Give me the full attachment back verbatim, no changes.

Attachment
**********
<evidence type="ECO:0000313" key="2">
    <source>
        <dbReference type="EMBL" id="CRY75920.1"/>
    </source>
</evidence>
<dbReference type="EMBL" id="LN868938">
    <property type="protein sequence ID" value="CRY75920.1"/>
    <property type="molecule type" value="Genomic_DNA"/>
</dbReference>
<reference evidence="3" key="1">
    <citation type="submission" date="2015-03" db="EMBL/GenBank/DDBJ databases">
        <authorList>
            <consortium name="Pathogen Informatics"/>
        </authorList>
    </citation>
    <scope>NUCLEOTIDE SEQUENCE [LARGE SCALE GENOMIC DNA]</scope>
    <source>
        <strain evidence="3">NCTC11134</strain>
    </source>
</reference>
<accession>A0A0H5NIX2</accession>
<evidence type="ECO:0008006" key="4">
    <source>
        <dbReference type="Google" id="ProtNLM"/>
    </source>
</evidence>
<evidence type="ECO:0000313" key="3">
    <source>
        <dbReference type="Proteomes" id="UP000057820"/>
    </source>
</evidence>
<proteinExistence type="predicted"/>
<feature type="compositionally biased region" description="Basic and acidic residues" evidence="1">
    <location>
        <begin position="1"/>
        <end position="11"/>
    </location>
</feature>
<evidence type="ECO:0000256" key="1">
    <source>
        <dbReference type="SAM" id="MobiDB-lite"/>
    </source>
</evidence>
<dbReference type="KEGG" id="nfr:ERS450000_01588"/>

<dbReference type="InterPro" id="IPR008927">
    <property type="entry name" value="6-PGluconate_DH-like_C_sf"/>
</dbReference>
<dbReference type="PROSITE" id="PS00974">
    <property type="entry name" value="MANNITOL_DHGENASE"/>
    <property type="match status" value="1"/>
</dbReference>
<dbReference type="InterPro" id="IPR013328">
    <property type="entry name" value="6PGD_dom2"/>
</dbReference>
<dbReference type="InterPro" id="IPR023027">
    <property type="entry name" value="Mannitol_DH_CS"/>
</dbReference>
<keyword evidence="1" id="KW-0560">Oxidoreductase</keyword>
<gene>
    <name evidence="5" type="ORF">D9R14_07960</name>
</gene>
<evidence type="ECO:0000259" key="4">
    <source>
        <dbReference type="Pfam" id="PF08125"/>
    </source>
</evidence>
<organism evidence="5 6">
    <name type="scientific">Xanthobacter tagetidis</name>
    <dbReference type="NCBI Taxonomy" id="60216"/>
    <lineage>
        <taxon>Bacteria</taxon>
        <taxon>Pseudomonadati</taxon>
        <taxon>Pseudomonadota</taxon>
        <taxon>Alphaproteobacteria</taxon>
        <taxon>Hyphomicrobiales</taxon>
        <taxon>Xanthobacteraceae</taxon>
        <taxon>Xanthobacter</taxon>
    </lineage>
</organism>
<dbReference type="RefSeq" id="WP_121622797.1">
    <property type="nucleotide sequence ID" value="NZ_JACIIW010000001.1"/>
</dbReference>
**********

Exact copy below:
<evidence type="ECO:0000313" key="2">
    <source>
        <dbReference type="EMBL" id="CRY75920.1"/>
    </source>
</evidence>
<dbReference type="EMBL" id="LN868938">
    <property type="protein sequence ID" value="CRY75920.1"/>
    <property type="molecule type" value="Genomic_DNA"/>
</dbReference>
<reference evidence="3" key="1">
    <citation type="submission" date="2015-03" db="EMBL/GenBank/DDBJ databases">
        <authorList>
            <consortium name="Pathogen Informatics"/>
        </authorList>
    </citation>
    <scope>NUCLEOTIDE SEQUENCE [LARGE SCALE GENOMIC DNA]</scope>
    <source>
        <strain evidence="3">NCTC11134</strain>
    </source>
</reference>
<accession>A0A0H5NIX2</accession>
<evidence type="ECO:0008006" key="4">
    <source>
        <dbReference type="Google" id="ProtNLM"/>
    </source>
</evidence>
<evidence type="ECO:0000313" key="3">
    <source>
        <dbReference type="Proteomes" id="UP000057820"/>
    </source>
</evidence>
<proteinExistence type="predicted"/>
<feature type="compositionally biased region" description="Basic and acidic residues" evidence="1">
    <location>
        <begin position="1"/>
        <end position="11"/>
    </location>
</feature>
<evidence type="ECO:0000256" key="1">
    <source>
        <dbReference type="SAM" id="MobiDB-lite"/>
    </source>
</evidence>
<dbReference type="KEGG" id="nfr:ERS450000_01588"/>

<dbReference type="InterPro" id="IPR008927">
    <property type="entry name" value="6-PGluconate_DH-like_C_sf"/>
</dbReference>
<dbReference type="PROSITE" id="PS00974">
    <property type="entry name" value="MANNITOL_DHGENASE"/>
    <property type="match status" value="1"/>
</dbReference>
<dbReference type="InterPro" id="IPR013328">
    <property type="entry name" value="6PGD_dom2"/>
</dbReference>
<dbReference type="InterPro" id="IPR023027">
    <property type="entry name" value="Mannitol_DH_CS"/>
</dbReference>
<keyword evidence="1" id="KW-0560">Oxidoreductase</keyword>
<gene>
    <name evidence="5" type="ORF">D9R14_07960</name>
</gene>
<evidence type="ECO:0000259" key="4">
    <source>
        <dbReference type="Pfam" id="PF08125"/>
    </source>
</evidence>
<organism evidence="5 6">
    <name type="scientific">Xanthobacter tagetidis</name>
    <dbReference type="NCBI Taxonomy" id="60216"/>
    <lineage>
        <taxon>Bacteria</taxon>
        <taxon>Pseudomonadati</taxon>
        <taxon>Pseudomonadota</taxon>
        <taxon>Alphaproteobacteria</taxon>
        <taxon>Hyphomicrobiales</taxon>
        <taxon>Xanthobacteraceae</taxon>
        <taxon>Xanthobacter</taxon>
    </lineage>
</organism>
<dbReference type="RefSeq" id="WP_121622797.1">
    <property type="nucleotide sequence ID" value="NZ_JACIIW010000001.1"/>
</dbReference>